others. And I just find this a remarkable story of someone

turning their own misfortune into a marvelous community

service.

And this is a picture I've borrowed from the local

newspaper of Jon at the Wiregrass Rehab Center in the space

that the rehab center has provided to refurbish durable

medical equipment.

You can go on, Liz.

I should say that we did this rather late. And so

Helen Baker, who's the director of the AT act program in

Alabama, would have been your speaker and would have shared

with you her wonderful experiences, because I understand

that she was one of the people at the most recent JonJam,

having a great time. So she can probably answer more

questions if you have them.

As I said, 2012 was the 4th annual event. They had

three live bands. They've added a chili cook-off and

tasting. And chili cook-offs, if any of you are Food

Network addicts, know that those are really big deals.

And so this was a real opportunity to bring more

people to the event and to raise money because those chili

cooks want to be in the competition.

This was a professionally judged competition where

they were required to cook on-site and provide tastes at a

specified time. I think they had to have it ready at

4 o'clock in the afternoon for the judges and 5 o'clock to

be sharing with the crowd.

They also have introduced a silent auction of

donated items. This is everything from arts and crafts to

tools. They have activities for kids. They have a cash

bar of soft drinks and beer. And they provide free hot

dogs to the people who attend. And this is a Saturday

afternoon/evening event.

So here's their poster for this year.

Okay. Planning the event. When I talked with Jon,

he emphasized to me that, although they have lots of

helpful people, a real key is a professional event planner.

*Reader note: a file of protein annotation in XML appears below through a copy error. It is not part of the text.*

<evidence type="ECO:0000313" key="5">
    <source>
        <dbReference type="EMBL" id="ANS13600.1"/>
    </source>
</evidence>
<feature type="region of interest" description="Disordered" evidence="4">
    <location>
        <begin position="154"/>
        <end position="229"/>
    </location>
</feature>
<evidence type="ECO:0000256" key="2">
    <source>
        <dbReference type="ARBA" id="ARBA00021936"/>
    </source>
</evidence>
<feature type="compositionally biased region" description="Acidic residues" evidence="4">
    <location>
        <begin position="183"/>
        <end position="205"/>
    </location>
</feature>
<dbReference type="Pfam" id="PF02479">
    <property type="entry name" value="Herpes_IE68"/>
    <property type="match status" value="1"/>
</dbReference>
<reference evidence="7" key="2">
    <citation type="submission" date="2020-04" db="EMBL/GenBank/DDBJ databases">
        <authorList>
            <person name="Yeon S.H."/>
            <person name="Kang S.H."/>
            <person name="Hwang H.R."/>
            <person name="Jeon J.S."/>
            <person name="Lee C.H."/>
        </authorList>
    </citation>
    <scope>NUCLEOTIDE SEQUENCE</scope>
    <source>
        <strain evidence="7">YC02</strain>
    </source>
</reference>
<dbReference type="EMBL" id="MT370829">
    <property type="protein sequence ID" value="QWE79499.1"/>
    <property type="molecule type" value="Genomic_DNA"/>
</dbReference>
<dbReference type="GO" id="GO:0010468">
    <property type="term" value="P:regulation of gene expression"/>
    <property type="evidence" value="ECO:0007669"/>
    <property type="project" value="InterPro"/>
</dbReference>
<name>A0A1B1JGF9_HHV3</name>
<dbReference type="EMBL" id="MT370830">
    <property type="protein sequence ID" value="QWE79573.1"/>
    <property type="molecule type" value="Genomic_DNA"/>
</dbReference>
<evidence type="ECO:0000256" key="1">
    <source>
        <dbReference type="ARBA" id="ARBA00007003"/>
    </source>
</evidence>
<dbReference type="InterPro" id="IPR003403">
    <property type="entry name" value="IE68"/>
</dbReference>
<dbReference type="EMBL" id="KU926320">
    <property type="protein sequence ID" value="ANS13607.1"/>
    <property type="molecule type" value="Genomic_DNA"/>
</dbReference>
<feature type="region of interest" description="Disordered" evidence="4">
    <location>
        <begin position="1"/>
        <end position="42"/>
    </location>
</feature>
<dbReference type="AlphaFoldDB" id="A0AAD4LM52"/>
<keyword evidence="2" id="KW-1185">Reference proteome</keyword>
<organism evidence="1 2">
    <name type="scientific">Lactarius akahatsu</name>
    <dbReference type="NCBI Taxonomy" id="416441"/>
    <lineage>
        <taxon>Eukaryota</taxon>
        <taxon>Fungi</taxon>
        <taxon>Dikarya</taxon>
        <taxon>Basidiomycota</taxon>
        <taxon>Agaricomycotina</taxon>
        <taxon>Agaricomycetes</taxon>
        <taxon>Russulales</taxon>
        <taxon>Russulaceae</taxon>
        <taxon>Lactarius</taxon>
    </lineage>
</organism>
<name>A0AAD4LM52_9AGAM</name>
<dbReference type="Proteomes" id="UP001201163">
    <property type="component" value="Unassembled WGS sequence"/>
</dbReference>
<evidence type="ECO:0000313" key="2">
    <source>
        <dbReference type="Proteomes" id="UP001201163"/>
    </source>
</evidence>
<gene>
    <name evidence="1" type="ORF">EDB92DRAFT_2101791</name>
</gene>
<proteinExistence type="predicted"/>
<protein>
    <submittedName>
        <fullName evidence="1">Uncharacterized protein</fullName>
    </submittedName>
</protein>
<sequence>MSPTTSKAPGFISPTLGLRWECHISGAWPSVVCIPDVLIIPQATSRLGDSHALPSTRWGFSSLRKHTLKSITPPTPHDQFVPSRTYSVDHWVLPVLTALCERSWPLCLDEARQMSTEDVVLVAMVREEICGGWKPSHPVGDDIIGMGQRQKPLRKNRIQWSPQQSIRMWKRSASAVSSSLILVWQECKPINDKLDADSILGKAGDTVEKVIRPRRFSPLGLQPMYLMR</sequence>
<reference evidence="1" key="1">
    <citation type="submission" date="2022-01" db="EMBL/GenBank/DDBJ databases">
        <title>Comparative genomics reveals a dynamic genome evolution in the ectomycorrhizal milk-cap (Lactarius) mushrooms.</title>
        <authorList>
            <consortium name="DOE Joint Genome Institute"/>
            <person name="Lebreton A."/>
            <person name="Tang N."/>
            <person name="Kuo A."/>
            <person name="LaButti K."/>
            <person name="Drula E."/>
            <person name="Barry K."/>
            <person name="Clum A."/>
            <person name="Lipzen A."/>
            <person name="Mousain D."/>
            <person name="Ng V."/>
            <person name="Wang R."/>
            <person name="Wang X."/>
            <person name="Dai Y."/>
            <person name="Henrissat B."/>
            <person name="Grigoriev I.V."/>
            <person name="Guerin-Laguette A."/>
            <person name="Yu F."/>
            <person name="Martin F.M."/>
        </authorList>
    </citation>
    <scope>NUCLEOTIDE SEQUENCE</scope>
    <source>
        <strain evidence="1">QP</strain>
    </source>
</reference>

And they do have one who coordinates this event for them

for a discounted fee.

They spend three to four months of weekly planning

meetings with a team of committed volunteers to plan all

the aspects of this. So like most successful events, it

takes a lot of time.

And while February struck me as a really odd time

to have this -- and Helen will attest that the weather is

not always great in mid-February -- Jon explained to me

that we know everybody in the southeast loves football, and

football is over by February; deer season is over; the next

hunting season hasn't started; and when it warms up,

everybody heads for Panama City, which we jokingly call the

redneck riviera in Florida. So they have a big concert,

and they've positioned themselves well to get good

attendance at this point.

The R.E.A.L. Project pays for the bands. The bands

also perform at discounted prices. They provide the audio,

and they purchase the supplies all at discounted rates.

But most of these things are not completely donated;

they're just sold to them at discount.

And so the events in addition to the music add

variety for family attendance. And that's the silent

auction, which Jon said has become very popular; the chili